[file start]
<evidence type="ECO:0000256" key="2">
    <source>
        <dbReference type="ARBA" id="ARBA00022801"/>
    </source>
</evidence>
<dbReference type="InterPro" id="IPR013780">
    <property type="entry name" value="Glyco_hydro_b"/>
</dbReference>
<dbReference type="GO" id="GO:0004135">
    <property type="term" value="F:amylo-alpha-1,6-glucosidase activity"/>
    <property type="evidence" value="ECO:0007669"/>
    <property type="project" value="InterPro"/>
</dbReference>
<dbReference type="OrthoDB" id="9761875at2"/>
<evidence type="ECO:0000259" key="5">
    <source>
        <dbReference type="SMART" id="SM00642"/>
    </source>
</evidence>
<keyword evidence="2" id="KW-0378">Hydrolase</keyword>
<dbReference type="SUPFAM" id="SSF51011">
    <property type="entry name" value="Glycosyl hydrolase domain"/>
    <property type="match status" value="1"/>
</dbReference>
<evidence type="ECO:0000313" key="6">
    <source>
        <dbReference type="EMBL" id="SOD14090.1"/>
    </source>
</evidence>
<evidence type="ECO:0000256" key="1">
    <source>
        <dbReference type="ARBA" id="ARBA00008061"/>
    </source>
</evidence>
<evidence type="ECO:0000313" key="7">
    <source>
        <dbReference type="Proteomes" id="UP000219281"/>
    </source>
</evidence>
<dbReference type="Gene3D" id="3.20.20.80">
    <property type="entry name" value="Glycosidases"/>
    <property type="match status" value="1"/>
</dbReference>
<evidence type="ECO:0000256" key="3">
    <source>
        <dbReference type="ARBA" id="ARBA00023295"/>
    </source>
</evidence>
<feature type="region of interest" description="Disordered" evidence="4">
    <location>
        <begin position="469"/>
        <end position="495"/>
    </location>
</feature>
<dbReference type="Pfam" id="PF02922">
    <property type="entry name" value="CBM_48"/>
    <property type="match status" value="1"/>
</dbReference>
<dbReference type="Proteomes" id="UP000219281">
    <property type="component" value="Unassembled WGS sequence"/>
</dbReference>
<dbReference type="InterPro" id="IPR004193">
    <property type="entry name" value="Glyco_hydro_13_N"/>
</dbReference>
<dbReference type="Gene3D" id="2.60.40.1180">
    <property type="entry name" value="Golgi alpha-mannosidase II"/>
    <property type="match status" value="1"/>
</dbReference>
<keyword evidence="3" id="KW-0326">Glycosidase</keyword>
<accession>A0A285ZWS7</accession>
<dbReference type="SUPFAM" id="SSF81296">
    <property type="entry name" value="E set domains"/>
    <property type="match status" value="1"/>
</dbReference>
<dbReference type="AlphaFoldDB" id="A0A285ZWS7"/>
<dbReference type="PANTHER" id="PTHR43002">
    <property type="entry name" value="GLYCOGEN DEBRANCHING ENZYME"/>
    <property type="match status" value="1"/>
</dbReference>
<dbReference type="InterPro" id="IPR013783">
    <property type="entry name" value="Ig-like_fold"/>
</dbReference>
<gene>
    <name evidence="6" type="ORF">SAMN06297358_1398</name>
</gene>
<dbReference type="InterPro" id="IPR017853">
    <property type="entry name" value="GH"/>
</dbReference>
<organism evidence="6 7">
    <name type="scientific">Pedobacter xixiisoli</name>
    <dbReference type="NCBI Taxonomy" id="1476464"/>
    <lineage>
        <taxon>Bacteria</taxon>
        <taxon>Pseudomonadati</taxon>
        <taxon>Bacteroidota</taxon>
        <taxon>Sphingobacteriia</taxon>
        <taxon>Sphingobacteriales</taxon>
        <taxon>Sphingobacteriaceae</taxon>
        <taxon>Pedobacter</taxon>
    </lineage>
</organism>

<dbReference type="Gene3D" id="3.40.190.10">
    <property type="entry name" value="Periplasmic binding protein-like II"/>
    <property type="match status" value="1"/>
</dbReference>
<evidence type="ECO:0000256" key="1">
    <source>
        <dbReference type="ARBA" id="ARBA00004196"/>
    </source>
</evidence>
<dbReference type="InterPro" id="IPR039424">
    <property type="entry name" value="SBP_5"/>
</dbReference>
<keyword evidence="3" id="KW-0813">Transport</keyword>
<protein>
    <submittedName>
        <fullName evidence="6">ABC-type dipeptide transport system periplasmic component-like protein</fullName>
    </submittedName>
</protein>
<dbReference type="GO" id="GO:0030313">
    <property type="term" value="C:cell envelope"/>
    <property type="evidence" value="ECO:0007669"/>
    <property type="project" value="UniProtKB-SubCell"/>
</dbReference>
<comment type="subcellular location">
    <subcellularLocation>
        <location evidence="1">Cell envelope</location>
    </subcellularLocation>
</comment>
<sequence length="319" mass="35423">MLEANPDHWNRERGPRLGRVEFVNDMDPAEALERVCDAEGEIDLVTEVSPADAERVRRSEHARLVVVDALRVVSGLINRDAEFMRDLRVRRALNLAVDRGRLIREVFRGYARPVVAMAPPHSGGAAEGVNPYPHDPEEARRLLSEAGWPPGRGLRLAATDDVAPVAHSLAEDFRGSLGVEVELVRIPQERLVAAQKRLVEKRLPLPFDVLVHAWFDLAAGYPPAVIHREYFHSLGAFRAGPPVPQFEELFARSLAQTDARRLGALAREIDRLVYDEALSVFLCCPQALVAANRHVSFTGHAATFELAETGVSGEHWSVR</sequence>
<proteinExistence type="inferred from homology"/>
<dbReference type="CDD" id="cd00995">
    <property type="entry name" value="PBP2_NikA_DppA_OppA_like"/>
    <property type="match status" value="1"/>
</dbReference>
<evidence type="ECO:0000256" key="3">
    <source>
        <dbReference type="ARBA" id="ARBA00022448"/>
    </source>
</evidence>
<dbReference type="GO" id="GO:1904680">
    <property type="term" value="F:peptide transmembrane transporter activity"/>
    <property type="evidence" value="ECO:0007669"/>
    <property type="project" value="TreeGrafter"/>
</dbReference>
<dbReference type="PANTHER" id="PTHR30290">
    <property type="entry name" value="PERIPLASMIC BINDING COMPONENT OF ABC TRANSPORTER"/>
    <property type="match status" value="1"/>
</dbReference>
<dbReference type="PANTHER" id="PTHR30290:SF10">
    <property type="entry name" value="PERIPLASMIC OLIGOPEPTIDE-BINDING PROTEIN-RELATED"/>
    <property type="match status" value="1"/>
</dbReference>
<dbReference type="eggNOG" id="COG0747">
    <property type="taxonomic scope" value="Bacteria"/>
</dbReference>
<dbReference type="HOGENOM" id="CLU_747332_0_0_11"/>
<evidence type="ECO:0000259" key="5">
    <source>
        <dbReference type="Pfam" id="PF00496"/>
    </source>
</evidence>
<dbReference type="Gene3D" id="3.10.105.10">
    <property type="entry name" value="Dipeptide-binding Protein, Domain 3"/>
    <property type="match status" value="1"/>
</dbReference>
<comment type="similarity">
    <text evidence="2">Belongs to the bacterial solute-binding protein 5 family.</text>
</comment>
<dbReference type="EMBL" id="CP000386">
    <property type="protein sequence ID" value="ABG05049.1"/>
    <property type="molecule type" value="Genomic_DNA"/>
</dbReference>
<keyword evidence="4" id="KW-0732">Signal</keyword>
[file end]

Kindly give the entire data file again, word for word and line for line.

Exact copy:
<evidence type="ECO:0000256" key="2">
    <source>
        <dbReference type="ARBA" id="ARBA00022801"/>
    </source>
</evidence>
<dbReference type="InterPro" id="IPR013780">
    <property type="entry name" value="Glyco_hydro_b"/>
</dbReference>
<dbReference type="GO" id="GO:0004135">
    <property type="term" value="F:amylo-alpha-1,6-glucosidase activity"/>
    <property type="evidence" value="ECO:0007669"/>
    <property type="project" value="InterPro"/>
</dbReference>
<dbReference type="OrthoDB" id="9761875at2"/>
<evidence type="ECO:0000259" key="5">
    <source>
        <dbReference type="SMART" id="SM00642"/>
    </source>
</evidence>
<keyword evidence="2" id="KW-0378">Hydrolase</keyword>
<dbReference type="SUPFAM" id="SSF51011">
    <property type="entry name" value="Glycosyl hydrolase domain"/>
    <property type="match status" value="1"/>
</dbReference>
<evidence type="ECO:0000313" key="6">
    <source>
        <dbReference type="EMBL" id="SOD14090.1"/>
    </source>
</evidence>
<evidence type="ECO:0000256" key="1">
    <source>
        <dbReference type="ARBA" id="ARBA00008061"/>
    </source>
</evidence>
<evidence type="ECO:0000313" key="7">
    <source>
        <dbReference type="Proteomes" id="UP000219281"/>
    </source>
</evidence>
<dbReference type="Gene3D" id="3.20.20.80">
    <property type="entry name" value="Glycosidases"/>
    <property type="match status" value="1"/>
</dbReference>
<evidence type="ECO:0000256" key="3">
    <source>
        <dbReference type="ARBA" id="ARBA00023295"/>
    </source>
</evidence>
<feature type="region of interest" description="Disordered" evidence="4">
    <location>
        <begin position="469"/>
        <end position="495"/>
    </location>
</feature>
<dbReference type="Pfam" id="PF02922">
    <property type="entry name" value="CBM_48"/>
    <property type="match status" value="1"/>
</dbReference>
<dbReference type="Proteomes" id="UP000219281">
    <property type="component" value="Unassembled WGS sequence"/>
</dbReference>
<dbReference type="InterPro" id="IPR004193">
    <property type="entry name" value="Glyco_hydro_13_N"/>
</dbReference>
<dbReference type="Gene3D" id="2.60.40.1180">
    <property type="entry name" value="Golgi alpha-mannosidase II"/>
    <property type="match status" value="1"/>
</dbReference>
<keyword evidence="3" id="KW-0326">Glycosidase</keyword>
<accession>A0A285ZWS7</accession>
<dbReference type="SUPFAM" id="SSF81296">
    <property type="entry name" value="E set domains"/>
    <property type="match status" value="1"/>
</dbReference>
<dbReference type="AlphaFoldDB" id="A0A285ZWS7"/>
<dbReference type="PANTHER" id="PTHR43002">
    <property type="entry name" value="GLYCOGEN DEBRANCHING ENZYME"/>
    <property type="match status" value="1"/>
</dbReference>
<dbReference type="InterPro" id="IPR013783">
    <property type="entry name" value="Ig-like_fold"/>
</dbReference>
<gene>
    <name evidence="6" type="ORF">SAMN06297358_1398</name>
</gene>
<dbReference type="InterPro" id="IPR017853">
    <property type="entry name" value="GH"/>
</dbReference>
<organism evidence="6 7">
    <name type="scientific">Pedobacter xixiisoli</name>
    <dbReference type="NCBI Taxonomy" id="1476464"/>
    <lineage>
        <taxon>Bacteria</taxon>
        <taxon>Pseudomonadati</taxon>
        <taxon>Bacteroidota</taxon>
        <taxon>Sphingobacteriia</taxon>
        <taxon>Sphingobacteriales</taxon>
        <taxon>Sphingobacteriaceae</taxon>
        <taxon>Pedobacter</taxon>
    </lineage>
</organism>

<dbReference type="Gene3D" id="3.40.190.10">
    <property type="entry name" value="Periplasmic binding protein-like II"/>
    <property type="match status" value="1"/>
</dbReference>
<evidence type="ECO:0000256" key="1">
    <source>
        <dbReference type="ARBA" id="ARBA00004196"/>
    </source>
</evidence>
<dbReference type="InterPro" id="IPR039424">
    <property type="entry name" value="SBP_5"/>
</dbReference>
<keyword evidence="3" id="KW-0813">Transport</keyword>
<protein>
    <submittedName>
        <fullName evidence="6">ABC-type dipeptide transport system periplasmic component-like protein</fullName>
    </submittedName>
</protein>
<dbReference type="GO" id="GO:0030313">
    <property type="term" value="C:cell envelope"/>
    <property type="evidence" value="ECO:0007669"/>
    <property type="project" value="UniProtKB-SubCell"/>
</dbReference>
<comment type="subcellular location">
    <subcellularLocation>
        <location evidence="1">Cell envelope</location>
    </subcellularLocation>
</comment>
<sequence length="319" mass="35423">MLEANPDHWNRERGPRLGRVEFVNDMDPAEALERVCDAEGEIDLVTEVSPADAERVRRSEHARLVVVDALRVVSGLINRDAEFMRDLRVRRALNLAVDRGRLIREVFRGYARPVVAMAPPHSGGAAEGVNPYPHDPEEARRLLSEAGWPPGRGLRLAATDDVAPVAHSLAEDFRGSLGVEVELVRIPQERLVAAQKRLVEKRLPLPFDVLVHAWFDLAAGYPPAVIHREYFHSLGAFRAGPPVPQFEELFARSLAQTDARRLGALAREIDRLVYDEALSVFLCCPQALVAANRHVSFTGHAATFELAETGVSGEHWSVR</sequence>
<proteinExistence type="inferred from homology"/>
<dbReference type="CDD" id="cd00995">
    <property type="entry name" value="PBP2_NikA_DppA_OppA_like"/>
    <property type="match status" value="1"/>
</dbReference>
<evidence type="ECO:0000256" key="3">
    <source>
        <dbReference type="ARBA" id="ARBA00022448"/>
    </source>
</evidence>
<dbReference type="GO" id="GO:1904680">
    <property type="term" value="F:peptide transmembrane transporter activity"/>
    <property type="evidence" value="ECO:0007669"/>
    <property type="project" value="TreeGrafter"/>
</dbReference>
<dbReference type="PANTHER" id="PTHR30290">
    <property type="entry name" value="PERIPLASMIC BINDING COMPONENT OF ABC TRANSPORTER"/>
    <property type="match status" value="1"/>
</dbReference>
<dbReference type="PANTHER" id="PTHR30290:SF10">
    <property type="entry name" value="PERIPLASMIC OLIGOPEPTIDE-BINDING PROTEIN-RELATED"/>
    <property type="match status" value="1"/>
</dbReference>
<dbReference type="eggNOG" id="COG0747">
    <property type="taxonomic scope" value="Bacteria"/>
</dbReference>
<dbReference type="HOGENOM" id="CLU_747332_0_0_11"/>
<evidence type="ECO:0000259" key="5">
    <source>
        <dbReference type="Pfam" id="PF00496"/>
    </source>
</evidence>
<dbReference type="Gene3D" id="3.10.105.10">
    <property type="entry name" value="Dipeptide-binding Protein, Domain 3"/>
    <property type="match status" value="1"/>
</dbReference>
<comment type="similarity">
    <text evidence="2">Belongs to the bacterial solute-binding protein 5 family.</text>
</comment>
<dbReference type="EMBL" id="CP000386">
    <property type="protein sequence ID" value="ABG05049.1"/>
    <property type="molecule type" value="Genomic_DNA"/>
</dbReference>
<keyword evidence="4" id="KW-0732">Signal</keyword>